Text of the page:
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School of Lost Borders

Big Pine, California, US

Every summer, the School of Lost Borders offers wilderness-based rites of passage ceremonies for young men and women ready to confirm their entry into adulthood. A blending of ancient and modern practices and teachings, the vision fast ceremony requires a willingness to live alone in the wilderness for three days and nights without food. They come seeking their deepest inner truths, their strengths and weaknesses, and to ask the critical questions, “Who am I to be in the world? What do I have to offer as an adult?”

This “ordeal” is a valid confirmation of maturity for young people, a pivotal experience, in which profound bonds with nature, self, and community may be discovered. Each participant returns from the solo time with a story to share and have witnessed in an elders’ council. (Fasters may choose to invite their parents to take part in these incorporation ceremonies.) Over 11 days there is an experience of community that arises with others and with place, a seed to be carried forward for a life time.

In 2015 we will be offering two youth programs: the Young Adult Fast in June and Young Leaders Fast in July, both in California.


For more than thirty years the School of Lost Borders (SOLB) has offered youth and adult vision fasts and rites of passage trainings that cultivate self-trust, responsibility, and a personal understanding of one’s unique place in society and the natural world. Its programs provide guided opportunities, perspectives, teachings, and much needed self-reflection time in a non-judgmental yet challenging environment. In the beginning, Steven Foster and Meredith Little, its founders, focused on youth rites of passage and a vision that meaningful rites of passage would be available to all people everywhere.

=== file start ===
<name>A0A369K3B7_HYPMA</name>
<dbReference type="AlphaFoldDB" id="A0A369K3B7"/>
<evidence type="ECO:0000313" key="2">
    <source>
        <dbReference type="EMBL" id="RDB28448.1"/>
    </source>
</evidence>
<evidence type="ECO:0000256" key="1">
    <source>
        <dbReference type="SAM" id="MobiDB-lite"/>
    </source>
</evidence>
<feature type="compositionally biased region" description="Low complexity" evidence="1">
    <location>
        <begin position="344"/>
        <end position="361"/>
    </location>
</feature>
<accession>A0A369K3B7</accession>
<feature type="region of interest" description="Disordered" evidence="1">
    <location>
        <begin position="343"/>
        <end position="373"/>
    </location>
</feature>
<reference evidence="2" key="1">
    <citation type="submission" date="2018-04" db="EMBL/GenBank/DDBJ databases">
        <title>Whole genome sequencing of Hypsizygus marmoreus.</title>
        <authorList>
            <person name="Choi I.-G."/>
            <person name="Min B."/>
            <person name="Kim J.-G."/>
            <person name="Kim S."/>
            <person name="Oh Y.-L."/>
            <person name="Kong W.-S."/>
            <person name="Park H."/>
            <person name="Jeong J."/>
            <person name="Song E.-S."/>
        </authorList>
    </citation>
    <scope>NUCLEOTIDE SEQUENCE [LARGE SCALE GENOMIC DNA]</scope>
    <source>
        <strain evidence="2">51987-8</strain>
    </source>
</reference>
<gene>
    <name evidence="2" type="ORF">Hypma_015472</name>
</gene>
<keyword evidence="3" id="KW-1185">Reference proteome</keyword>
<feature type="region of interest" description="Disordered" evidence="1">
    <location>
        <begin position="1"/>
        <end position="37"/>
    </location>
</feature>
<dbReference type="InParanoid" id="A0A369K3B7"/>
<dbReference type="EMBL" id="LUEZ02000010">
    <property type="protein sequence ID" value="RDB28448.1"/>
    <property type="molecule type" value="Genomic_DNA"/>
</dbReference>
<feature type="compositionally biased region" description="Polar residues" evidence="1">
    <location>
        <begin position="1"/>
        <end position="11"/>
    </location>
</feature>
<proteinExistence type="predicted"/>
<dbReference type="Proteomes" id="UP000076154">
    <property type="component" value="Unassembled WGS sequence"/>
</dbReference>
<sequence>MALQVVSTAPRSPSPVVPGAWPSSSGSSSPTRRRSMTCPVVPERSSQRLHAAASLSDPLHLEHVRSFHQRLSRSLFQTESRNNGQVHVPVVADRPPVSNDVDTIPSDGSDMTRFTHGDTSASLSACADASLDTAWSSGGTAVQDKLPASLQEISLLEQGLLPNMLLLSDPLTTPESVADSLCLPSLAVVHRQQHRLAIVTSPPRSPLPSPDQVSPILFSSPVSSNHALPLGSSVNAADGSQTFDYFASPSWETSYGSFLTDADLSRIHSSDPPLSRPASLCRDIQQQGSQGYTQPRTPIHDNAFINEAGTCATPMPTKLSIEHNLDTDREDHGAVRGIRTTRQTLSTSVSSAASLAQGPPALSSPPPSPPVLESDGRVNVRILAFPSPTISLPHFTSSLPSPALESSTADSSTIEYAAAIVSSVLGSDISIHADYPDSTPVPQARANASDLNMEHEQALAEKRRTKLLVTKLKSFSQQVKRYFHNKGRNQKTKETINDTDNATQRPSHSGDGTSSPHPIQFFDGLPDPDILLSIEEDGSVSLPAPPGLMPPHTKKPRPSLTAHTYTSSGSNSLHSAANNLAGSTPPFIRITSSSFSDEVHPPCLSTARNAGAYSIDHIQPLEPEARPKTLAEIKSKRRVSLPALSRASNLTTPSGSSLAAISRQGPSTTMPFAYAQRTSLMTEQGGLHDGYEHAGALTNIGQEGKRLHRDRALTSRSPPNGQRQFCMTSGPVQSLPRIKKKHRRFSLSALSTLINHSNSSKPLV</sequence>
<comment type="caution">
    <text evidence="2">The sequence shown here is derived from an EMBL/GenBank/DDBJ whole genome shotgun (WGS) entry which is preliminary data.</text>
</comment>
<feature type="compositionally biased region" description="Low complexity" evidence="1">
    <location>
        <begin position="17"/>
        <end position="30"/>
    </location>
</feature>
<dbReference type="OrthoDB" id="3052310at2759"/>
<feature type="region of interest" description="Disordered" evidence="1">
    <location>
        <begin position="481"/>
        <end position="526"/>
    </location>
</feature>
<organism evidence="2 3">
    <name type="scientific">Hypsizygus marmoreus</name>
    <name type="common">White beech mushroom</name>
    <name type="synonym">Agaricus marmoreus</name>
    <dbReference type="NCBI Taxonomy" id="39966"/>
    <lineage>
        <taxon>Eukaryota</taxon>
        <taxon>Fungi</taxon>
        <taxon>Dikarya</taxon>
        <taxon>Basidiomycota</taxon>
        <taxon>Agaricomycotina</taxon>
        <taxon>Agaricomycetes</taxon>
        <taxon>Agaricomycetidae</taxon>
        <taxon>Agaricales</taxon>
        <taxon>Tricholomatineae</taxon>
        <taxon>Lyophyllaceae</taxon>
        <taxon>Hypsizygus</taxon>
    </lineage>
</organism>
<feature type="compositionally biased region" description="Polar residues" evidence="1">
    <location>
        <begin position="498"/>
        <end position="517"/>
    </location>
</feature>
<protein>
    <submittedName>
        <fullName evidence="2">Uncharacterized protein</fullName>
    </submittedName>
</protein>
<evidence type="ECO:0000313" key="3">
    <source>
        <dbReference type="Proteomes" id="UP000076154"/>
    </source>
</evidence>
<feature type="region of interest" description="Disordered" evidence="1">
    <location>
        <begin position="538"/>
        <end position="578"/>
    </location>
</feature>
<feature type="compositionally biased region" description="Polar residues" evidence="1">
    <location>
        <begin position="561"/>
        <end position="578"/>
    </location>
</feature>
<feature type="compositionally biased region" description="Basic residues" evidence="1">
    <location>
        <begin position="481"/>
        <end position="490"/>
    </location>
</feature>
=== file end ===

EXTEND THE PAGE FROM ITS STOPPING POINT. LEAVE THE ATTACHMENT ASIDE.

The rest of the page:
With the support of friends and colleagues, Steven and Meredith apprenticed themselves to the pan-cultural wisdom of rites of passage ceremonies, seeking to craft a modern initiation appropriate to the challenges of today’s world. Significant teachers emerged including Heyemoyosts Storm, Sun Bear, Grandpa Raymond and Virginia Hine. With Hine’s background in cultural anthropology, they explored the common elements and bare bones of the ceremonies that have appeared across cultures and traditions the world over. They sought to understand the bare bones of the ceremony itself, and to offer faster the means to develop and create their own “self-generated” ceremonies within the context of the Vision Fast and their lives.

It was here that the very roots of the School’s “tradition” emerged: From the people themselves who dared to follow Steven and Meredith into the desert. These brave initiates brought their own diverse spiritual traditions, ethnic heritage, cultural background, prayers and dreams into the ancient and simple form that Lost Borders held for them. When they returned, they taught us all through their stories. In this way, Lost Borders learned directly from the ceremony, from the land itself, and from those willing to enter into it.

The work of SOLB has since become a cornerstone for modern rites of passage globally.

Lost Borders made a home base in the rugged and remote Owens Valley on the eastern side of California. The name “Lost Borders” comes from a Mary Austin poem entitled The Land of Lost Borders, deriving from the Paiute Native American term for this high and low desert land which stretches eastward beyond the horizon’s vanishing limits. SOLB has also grown over the years into new regions across the world.

Since its inception SOLB has focused on training, offering a variety of courses for people who want to carry on the practices as well as integrate the work into their communities and organizations. Currently we are focusing on our youth programs and developing training and networks to support new guides and elders. We are looking to grow our work with communities of all kinds: bio-regional communities, social profit and educational organizations, schools, youth initiatives, and eco-villages. We will expand our focus on bringing together young guides and elders, gathering them once a year and encouraging them to return carrying these ways of working together into their bio-regions and areas of work. We are working under a new grant to expand our offerings to schools. We will be training more guides and offering presentations about ROP to interested organizations. We see ourselves as part of serving and growing a network of communities engaged in this work, with a basis of a common understanding of rites of passage, council, community with nature, with the world.

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